Lessons Learned at a Longarm Rental Session

Posted by & filed under Longarm quilting.

Last month, I had the opportunity to visit a quilt shop in Victoria – The Cloth Castle – where the wonderful Natasha guided me through quilting my first top on the longarm quilting machine. I have to say, longarm quilting is not as easy as it looks! Or maybe it is for some, but it certainly wasn’t for me. I learned a great deal about longarm quilting in the 1-day session, and I’d like to share some of my experiences and advice with you.

I had previously taken a one-hour course at the store to learn the basics, and I was looking forward to working on my first “real” quilt. I was very excited, admittedly a little nervous, when I arrived at the store. Natasha’s calm nature helped me to calm down, and we got started. She patiently walked me through pinning the top onto the frame, and I picked out a pantograph design that I wanted to use.

The importance of squaring up your quilt top
I had asked Natasha for some advice prior to my session, and she stressed the importance of squaring up your quilt top and making sure all four sides were even and equal. The quilt top needs to be square, or it cannot be loaded onto the frame properly, and you’ll end up with crooked quilting, or puckers in the top.

Backing Basics
If you piece your backing, use a 1/2” – 5/8” seam allowance, and press seams open to prevent lumps. Natasha also recommended that until you have a little more experience, you may not want to use directional fabric on the backing, or pieced fabrics that are symmetrical, as they may not end up that way on your finished quilt!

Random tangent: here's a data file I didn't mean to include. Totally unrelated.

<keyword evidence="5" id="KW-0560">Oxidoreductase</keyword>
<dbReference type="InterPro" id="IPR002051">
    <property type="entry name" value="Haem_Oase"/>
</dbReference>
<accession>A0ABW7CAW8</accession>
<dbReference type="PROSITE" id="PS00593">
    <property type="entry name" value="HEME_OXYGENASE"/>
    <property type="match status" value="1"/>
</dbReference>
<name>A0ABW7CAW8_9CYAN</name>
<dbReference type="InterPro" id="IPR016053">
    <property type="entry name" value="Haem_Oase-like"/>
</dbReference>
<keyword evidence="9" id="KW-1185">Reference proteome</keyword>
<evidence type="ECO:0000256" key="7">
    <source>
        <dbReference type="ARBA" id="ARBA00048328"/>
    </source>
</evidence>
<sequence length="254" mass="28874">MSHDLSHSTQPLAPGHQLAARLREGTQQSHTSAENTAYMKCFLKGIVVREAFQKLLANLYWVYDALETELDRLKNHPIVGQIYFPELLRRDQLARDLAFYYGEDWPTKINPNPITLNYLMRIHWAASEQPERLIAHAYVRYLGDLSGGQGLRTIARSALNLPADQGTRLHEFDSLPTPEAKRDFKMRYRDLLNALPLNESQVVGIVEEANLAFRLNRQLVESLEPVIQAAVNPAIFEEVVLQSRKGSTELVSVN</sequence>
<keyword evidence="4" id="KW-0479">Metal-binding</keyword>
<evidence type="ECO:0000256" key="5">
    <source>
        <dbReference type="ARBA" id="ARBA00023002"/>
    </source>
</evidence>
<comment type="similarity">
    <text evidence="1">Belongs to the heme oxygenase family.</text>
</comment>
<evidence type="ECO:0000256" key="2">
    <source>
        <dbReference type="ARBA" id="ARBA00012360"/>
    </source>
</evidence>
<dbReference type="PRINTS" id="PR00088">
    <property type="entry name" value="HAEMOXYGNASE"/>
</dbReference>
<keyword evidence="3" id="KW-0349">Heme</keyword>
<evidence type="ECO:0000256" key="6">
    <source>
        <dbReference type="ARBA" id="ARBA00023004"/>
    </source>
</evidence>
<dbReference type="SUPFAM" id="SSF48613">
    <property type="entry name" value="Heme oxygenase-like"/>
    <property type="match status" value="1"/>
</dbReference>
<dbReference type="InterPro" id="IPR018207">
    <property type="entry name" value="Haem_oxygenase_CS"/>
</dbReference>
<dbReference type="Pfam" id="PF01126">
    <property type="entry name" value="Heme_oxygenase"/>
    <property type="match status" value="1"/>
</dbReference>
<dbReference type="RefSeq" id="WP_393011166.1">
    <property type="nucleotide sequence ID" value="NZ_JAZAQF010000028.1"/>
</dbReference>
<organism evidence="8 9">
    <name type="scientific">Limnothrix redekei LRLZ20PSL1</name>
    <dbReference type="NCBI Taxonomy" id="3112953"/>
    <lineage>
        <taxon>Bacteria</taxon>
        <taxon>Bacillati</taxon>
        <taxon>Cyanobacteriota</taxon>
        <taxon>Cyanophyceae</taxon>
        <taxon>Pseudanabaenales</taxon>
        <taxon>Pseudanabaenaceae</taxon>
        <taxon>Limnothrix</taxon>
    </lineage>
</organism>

Then came the hard part – the quilting. Let me tell you, it’s not as easy as it looks!

Simple is best for a beginner
I had told Natasha that I wanted to use a pantograph for an edge to edge design on the quilt. I chose a design, and Natasha suggested ways to make the design a little simpler and faster to complete. She had me trace the pantograph pattern with my finger a few times, to get my brain ‘trained’. Then I had a dry run with the laser on the longarm. Aack! What a disaster! I tried it a few more times and decided it just wasn’t going to work for me.

As a beginner longarm quilter, start with an all-over free-motion meandering design. It can be stippling, loops, or curves, but until you get the hang of the machine and how it handles, it’s best not to attempt any more complicated patterns or pantographs, as you will only set yourself up for frustration and failure.

I gave up on the pantograph and decided to go with big lops and swirls. The longarm machine actually lends itself very well to these designs, as it’s very easy to maneuver. Too easy to maneuver – that’s why I gave up on the pantograph. When I was practicing with the pantograph, I found the machine kept getting away on me and I could not keep the laser steady on the lines.

Slow and steady wins the race (or makes the quilt)
Most importantly, you do not want to rush through your quilting. Relax, take a deep breath, and let the movement flow gently. Natasha suggested to utilize the extra backing and batting areas to practice and play – that was great advice! I’ve also been told that if you have a specific free-motion design you want to use, practice it on paper first.